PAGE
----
French history – Chateau De Villesavin 41 http://chateau-de-villesavin-41.com/ Sun, 26 Sep 2021 13:45:16 +0000 en-US hourly 1 https://wordpress.org/?v=5.8 https://chateau-de-villesavin-41.com/wp-content/uploads/2021/06/icon-43.png French history – Chateau De Villesavin 41 http://chateau-de-villesavin-41.com/ 32 32 Camavinga: “Playing the 2022 World Cup is a goal for me” https://chateau-de-villesavin-41.com/camavinga-playing-the-2022-world-cup-is-a-goal-for-me/ https://chateau-de-villesavin-41.com/camavinga-playing-the-2022-world-cup-is-a-goal-for-me/#respond Sun, 26 Sep 2021 10:05:22 +0000 https://chateau-de-villesavin-41.com/camavinga-playing-the-2022-world-cup-is-a-goal-for-me/ Real Madrid midfielder Eduardo Camavinga, who was signed by La Liga giants Rennes in the summer transfer window, spoke on the popular French Sunday morning TV show Telefoot and explained how his move happened, what he hopes to achieve with Madrid this season and his aspirations with France alongside his teammate Karim Benzema. “When I […]]]>

Real Madrid midfielder Eduardo Camavinga, who was signed by La Liga giants Rennes in the summer transfer window, spoke on the popular French Sunday morning TV show Telefoot and explained how his move happened, what he hopes to achieve with Madrid this season and his aspirations with France alongside his teammate Karim Benzema.

When I heard that Real Madrid were following me and were ready to make an offer to sign me, I did not hesitate for a moment. These are things you can’t drag your feet on, ”the 18-year-old said. Telefoot. “Rennes has always been my team; I watch all their matches in Ligue 1. It’s true I could have stayed in Rennes, they will always be in my heart and I will never forget them. I’ll be back at the stadium soon to see all my friends there.

Camavinga: “I never thought I would score when I started out”

Camavinga is released in the squad under Carlo Ancelotti, who has played 151 league minutes in four matches so far, but found the net in his Madrid debut, a dream start to his career at the Bernabéu. “When I’m on the pitch I want to help the team. I was not directly involved if you look at the goal, I was on the right and I took advantage of the rebound to score. At first I didn’t celebrate because I never thought I would score when I started. First I looked at the referee, then everything went crazy.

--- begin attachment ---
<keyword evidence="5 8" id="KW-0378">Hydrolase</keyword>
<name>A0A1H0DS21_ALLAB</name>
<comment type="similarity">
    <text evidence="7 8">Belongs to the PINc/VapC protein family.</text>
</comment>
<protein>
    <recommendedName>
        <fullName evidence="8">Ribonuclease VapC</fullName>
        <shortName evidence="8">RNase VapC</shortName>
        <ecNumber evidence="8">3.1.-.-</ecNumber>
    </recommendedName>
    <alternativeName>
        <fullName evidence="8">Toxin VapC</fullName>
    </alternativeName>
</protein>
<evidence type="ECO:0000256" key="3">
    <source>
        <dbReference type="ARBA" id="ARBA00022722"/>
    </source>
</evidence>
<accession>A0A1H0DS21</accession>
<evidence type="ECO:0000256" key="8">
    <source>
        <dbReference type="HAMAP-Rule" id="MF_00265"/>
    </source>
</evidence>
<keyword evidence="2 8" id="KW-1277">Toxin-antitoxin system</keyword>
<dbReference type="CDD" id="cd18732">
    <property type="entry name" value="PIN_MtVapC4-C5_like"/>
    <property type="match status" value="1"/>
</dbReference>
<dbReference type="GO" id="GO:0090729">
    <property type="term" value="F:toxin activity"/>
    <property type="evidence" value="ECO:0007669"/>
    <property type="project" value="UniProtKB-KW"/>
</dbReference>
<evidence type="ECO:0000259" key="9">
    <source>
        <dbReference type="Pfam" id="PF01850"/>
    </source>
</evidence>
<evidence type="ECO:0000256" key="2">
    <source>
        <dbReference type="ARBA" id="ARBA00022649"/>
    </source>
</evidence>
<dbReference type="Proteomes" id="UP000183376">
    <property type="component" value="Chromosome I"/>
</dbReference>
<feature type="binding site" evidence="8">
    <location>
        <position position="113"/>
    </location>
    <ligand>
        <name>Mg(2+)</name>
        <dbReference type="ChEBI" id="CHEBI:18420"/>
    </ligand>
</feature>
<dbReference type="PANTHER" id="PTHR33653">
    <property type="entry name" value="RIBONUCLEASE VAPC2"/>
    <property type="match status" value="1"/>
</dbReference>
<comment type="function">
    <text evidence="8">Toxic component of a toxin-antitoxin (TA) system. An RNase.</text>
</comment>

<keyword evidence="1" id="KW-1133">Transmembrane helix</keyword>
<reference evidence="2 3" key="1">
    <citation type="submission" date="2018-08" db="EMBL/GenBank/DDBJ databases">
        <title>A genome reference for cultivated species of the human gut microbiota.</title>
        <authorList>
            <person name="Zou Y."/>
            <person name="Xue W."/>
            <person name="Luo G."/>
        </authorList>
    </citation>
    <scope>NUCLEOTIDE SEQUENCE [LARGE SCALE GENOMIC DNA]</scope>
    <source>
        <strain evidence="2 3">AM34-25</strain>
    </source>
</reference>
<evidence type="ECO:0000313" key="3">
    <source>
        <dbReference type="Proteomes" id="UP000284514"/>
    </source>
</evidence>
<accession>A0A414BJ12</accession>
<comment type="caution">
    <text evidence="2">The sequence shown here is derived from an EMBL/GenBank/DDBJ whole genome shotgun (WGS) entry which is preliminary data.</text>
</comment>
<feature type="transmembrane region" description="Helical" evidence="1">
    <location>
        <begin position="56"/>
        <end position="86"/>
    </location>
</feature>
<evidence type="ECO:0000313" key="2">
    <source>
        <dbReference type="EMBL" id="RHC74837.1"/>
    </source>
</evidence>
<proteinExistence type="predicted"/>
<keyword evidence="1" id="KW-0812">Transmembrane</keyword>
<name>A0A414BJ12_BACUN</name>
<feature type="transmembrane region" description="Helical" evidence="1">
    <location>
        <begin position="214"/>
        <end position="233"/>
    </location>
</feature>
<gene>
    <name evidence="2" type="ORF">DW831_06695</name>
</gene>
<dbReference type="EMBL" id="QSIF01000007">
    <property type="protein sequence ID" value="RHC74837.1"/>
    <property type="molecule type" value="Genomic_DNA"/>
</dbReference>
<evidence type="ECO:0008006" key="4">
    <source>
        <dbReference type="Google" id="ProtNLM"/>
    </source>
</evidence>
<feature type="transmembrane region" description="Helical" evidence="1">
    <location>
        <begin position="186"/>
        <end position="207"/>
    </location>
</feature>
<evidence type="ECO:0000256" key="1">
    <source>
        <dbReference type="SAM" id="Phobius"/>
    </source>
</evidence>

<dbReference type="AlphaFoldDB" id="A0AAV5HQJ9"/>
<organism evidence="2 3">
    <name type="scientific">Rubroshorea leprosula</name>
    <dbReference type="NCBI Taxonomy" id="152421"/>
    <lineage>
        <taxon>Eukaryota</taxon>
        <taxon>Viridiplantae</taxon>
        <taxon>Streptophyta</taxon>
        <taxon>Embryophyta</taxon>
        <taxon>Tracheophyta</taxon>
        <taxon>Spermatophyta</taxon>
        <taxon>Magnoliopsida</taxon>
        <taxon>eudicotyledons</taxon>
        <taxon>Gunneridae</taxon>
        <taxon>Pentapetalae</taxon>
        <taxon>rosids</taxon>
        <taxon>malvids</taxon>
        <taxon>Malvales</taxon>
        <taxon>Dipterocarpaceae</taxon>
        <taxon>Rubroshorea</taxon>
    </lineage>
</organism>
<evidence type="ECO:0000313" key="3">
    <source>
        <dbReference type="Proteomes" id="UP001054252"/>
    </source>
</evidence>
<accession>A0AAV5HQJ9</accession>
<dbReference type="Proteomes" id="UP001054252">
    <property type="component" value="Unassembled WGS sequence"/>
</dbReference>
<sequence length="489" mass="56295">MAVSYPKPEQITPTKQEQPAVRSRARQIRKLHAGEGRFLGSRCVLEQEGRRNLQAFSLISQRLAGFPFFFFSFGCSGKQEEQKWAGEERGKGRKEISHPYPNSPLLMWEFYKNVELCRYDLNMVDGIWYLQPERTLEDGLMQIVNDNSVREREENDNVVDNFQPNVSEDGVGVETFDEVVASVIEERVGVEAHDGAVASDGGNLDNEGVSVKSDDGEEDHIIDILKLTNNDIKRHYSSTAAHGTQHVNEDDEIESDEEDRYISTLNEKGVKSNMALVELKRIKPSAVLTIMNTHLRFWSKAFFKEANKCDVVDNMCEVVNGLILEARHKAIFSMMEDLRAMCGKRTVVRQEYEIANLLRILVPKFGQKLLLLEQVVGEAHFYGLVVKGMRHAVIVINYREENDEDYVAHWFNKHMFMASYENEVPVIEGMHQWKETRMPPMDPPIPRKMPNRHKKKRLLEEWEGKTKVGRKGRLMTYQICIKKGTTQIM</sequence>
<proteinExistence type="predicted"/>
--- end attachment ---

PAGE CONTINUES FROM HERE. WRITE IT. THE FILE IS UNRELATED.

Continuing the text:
Speaking of his first impressions in Madrid, Camavinga singled out his international teammate Karim Benzema for his praise and the intensity of the workouts. “The technical quality and the training are what struck me the most when I arrived. The first day I was tired after the first session but I got used to it. Maybe the language was the hardest thing, I like to laugh with everyone and make jokes but I don’t have a good command of Spanish yet. Karim is a leader, we talked a lot and I didn’t really know it but he’s a very funny guy. He gets along well with everyone on the team and he sets an example.

Camavinga aims for a place in the World Cup with the Blues

Camavinga debuted with the Blues a year ago at the age of 17, becoming the third youngest French debutant in history (behind Julien Verbrugghe and Maurice Gastiger) and the youngest since 1914 to represent his country, although he has since returned to the Under-21 after three caps in 2020. “I’m in the best club in the world, it will help me try to come back to the France team., “he said.” Playing the 2022 World Cup is a goal for me. I have to play well here, because my performances with Madrid are what will help me get back into the France team.


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Louisiana Department of Education Approves New Social Studies Curriculum for K-8 Schools https://chateau-de-villesavin-41.com/louisiana-department-of-education-approves-new-social-studies-curriculum-for-k-8-schools/ https://chateau-de-villesavin-41.com/louisiana-department-of-education-approves-new-social-studies-curriculum-for-k-8-schools/#respond Sat, 25 Sep 2021 22:07:02 +0000 https://chateau-de-villesavin-41.com/louisiana-department-of-education-approves-new-social-studies-curriculum-for-k-8-schools/ A Louisiana Department of Education steering committee approved on Saturday a new version of the standards for Louisiana students learning social sciences, update content and timeline of what history is taught in public schools. Under the proposed new standards, students in Kindergarten to Grade 2 will learn Louisiana and world history at an introductory level. […]]]>

A Louisiana Department of Education steering committee approved on Saturday a new version of the standards for Louisiana students learning social sciences, update content and timeline of what history is taught in public schools.

Under the proposed new standards, students in Kindergarten to Grade 2 will learn Louisiana and world history at an introductory level.

In Grade 1, students will “describe democratic principles, including, but not limited to, equality, liberty, liberty and respect for individual rights”.

Students in grades three to five will be taught extensively about world history, as well as “the ingenuous history of Louisiana and the first French explorations and colonizations”.

“The goal was to develop knowledge chronologically and systematically, from prehistoric times to AD 1600,” said Nathan Corley, director of special projects at the Louisiana Department of Education.